My original plan for my second day in Cornwall was to visit Land’s End, the western-most point of England. The proprietress of my guest house talked me out of it and encouraged me to go to Minack Theatre in nearby Porthcurno instead. I’m glad I took her advice. You could do both, but the infrequent buses did not cooperate for me in the off-season. It would also be delightful to hike the coastal path between the two, so I will be returning to Cornwall some day.
The Minack Theatre is an open-air theatre perched on the side of a cliff. It was built in the 1930s by Rowena Cade, a lady who evidently owned the land and had a vision for a playhouse by the sea. The theatre has hosted plays ever since. It’s a beautifully peaceful spot. When I was there, a high school class of art students sketched to their hearts’ delight, and a large group of German tourists chatted amiably among themselves.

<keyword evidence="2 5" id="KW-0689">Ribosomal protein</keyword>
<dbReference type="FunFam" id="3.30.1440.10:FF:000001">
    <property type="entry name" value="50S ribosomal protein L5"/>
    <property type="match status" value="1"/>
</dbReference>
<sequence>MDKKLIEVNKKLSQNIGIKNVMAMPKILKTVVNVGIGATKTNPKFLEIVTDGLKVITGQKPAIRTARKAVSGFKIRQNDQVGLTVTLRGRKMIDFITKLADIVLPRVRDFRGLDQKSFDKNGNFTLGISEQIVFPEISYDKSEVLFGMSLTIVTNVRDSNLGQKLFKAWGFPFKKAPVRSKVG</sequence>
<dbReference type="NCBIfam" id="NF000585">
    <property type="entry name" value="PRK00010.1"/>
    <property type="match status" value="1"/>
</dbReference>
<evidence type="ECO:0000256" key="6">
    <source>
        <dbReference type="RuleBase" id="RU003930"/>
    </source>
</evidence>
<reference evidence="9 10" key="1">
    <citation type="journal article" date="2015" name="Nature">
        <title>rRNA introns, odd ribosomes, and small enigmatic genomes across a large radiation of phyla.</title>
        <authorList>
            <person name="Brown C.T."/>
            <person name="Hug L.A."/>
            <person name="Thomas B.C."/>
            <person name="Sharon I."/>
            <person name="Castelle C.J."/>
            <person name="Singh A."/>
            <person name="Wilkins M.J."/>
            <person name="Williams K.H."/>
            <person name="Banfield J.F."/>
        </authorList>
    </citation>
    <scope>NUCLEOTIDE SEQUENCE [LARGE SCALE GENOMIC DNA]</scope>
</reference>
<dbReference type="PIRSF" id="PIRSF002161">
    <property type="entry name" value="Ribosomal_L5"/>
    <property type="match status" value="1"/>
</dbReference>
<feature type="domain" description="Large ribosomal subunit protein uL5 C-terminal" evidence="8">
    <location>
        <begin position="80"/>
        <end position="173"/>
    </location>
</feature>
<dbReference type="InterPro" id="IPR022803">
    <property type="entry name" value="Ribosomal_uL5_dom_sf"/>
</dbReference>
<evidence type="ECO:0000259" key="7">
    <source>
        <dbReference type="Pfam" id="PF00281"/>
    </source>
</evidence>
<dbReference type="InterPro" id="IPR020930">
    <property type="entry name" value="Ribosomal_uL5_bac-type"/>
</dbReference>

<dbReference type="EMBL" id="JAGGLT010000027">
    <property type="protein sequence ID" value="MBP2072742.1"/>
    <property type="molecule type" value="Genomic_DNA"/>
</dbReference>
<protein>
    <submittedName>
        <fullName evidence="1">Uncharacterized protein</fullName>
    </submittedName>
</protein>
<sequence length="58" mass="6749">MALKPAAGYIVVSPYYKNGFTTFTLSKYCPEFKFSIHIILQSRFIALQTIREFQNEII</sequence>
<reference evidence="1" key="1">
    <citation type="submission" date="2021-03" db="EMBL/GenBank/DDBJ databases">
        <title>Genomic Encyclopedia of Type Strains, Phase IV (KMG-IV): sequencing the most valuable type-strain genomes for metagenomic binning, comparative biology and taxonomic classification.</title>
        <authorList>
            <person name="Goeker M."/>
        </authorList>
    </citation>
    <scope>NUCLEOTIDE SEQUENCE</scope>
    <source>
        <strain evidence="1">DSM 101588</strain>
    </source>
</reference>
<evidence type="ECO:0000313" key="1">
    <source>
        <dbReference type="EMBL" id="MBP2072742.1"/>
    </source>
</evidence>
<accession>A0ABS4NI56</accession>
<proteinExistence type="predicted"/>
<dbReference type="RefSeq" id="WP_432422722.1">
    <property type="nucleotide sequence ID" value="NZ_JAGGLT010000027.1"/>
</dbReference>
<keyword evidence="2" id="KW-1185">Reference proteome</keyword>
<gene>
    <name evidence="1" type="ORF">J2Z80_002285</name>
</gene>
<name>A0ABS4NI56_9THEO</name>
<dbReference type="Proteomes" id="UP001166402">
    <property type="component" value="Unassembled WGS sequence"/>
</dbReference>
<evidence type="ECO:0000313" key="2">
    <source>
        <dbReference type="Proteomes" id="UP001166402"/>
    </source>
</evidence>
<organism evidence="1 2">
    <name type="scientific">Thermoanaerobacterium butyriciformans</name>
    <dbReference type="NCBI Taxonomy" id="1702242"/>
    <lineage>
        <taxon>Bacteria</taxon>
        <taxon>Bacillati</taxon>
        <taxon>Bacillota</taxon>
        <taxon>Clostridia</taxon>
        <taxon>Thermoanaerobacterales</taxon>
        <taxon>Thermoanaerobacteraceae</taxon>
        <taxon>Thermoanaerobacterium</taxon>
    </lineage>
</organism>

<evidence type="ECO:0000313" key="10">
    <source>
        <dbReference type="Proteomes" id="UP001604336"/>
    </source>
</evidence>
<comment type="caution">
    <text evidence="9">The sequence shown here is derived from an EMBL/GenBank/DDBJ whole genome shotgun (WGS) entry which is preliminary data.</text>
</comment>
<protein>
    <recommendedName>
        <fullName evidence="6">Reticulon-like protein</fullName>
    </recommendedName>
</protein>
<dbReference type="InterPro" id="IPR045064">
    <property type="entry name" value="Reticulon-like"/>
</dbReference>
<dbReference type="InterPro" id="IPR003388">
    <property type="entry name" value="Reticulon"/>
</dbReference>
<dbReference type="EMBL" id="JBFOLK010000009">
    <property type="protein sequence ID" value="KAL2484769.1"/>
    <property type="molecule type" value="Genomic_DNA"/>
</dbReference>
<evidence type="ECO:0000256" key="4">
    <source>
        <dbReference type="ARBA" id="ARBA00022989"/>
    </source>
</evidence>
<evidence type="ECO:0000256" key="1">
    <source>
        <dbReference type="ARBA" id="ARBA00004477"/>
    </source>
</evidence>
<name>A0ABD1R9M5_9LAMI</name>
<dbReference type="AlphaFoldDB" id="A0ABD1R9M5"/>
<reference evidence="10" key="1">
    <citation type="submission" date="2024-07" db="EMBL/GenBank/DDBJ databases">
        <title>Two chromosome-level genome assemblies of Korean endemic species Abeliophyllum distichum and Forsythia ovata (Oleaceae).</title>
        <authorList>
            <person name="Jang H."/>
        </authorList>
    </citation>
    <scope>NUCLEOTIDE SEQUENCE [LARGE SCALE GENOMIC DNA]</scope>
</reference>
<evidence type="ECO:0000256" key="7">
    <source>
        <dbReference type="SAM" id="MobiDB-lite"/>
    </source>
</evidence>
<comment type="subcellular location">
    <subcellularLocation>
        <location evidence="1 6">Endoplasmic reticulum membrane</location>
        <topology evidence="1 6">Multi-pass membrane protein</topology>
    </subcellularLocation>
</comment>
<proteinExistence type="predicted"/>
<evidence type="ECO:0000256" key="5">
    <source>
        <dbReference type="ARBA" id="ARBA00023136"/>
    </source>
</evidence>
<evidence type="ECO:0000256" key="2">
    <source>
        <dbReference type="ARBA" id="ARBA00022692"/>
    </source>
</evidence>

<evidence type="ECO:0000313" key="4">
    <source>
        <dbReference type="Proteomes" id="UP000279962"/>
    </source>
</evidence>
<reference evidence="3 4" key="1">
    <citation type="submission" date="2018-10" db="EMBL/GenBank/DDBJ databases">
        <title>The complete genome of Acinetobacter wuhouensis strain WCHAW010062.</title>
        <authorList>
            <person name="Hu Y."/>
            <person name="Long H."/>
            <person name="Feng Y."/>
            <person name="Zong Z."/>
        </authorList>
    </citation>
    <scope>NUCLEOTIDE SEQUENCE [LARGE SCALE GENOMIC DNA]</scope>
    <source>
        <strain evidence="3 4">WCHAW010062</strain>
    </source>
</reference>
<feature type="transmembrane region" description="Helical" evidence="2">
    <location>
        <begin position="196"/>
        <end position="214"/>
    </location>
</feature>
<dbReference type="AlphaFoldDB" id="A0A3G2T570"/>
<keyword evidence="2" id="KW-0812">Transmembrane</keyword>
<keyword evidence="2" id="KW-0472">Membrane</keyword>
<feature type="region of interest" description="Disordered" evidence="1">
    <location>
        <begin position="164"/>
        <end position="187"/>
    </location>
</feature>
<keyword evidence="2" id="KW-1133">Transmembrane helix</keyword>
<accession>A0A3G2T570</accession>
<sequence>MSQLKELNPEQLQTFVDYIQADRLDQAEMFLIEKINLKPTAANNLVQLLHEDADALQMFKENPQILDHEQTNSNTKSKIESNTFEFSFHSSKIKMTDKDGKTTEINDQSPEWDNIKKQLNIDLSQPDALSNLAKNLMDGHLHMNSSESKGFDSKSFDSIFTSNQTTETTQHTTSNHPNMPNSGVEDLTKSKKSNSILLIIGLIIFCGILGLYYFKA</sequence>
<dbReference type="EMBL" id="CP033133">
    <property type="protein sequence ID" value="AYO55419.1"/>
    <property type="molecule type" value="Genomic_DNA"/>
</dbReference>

Porthcurno is also the site of the first telegraph line placement. There’s a Telegraph museum there, detailing the history of the medium. I didn’t go in, but it looks interesting if you’re into that kind of thing.
Title quote: William Shakespeare, The Tempest, the first play performed at the then-rudimentary Minack Theatre in 1932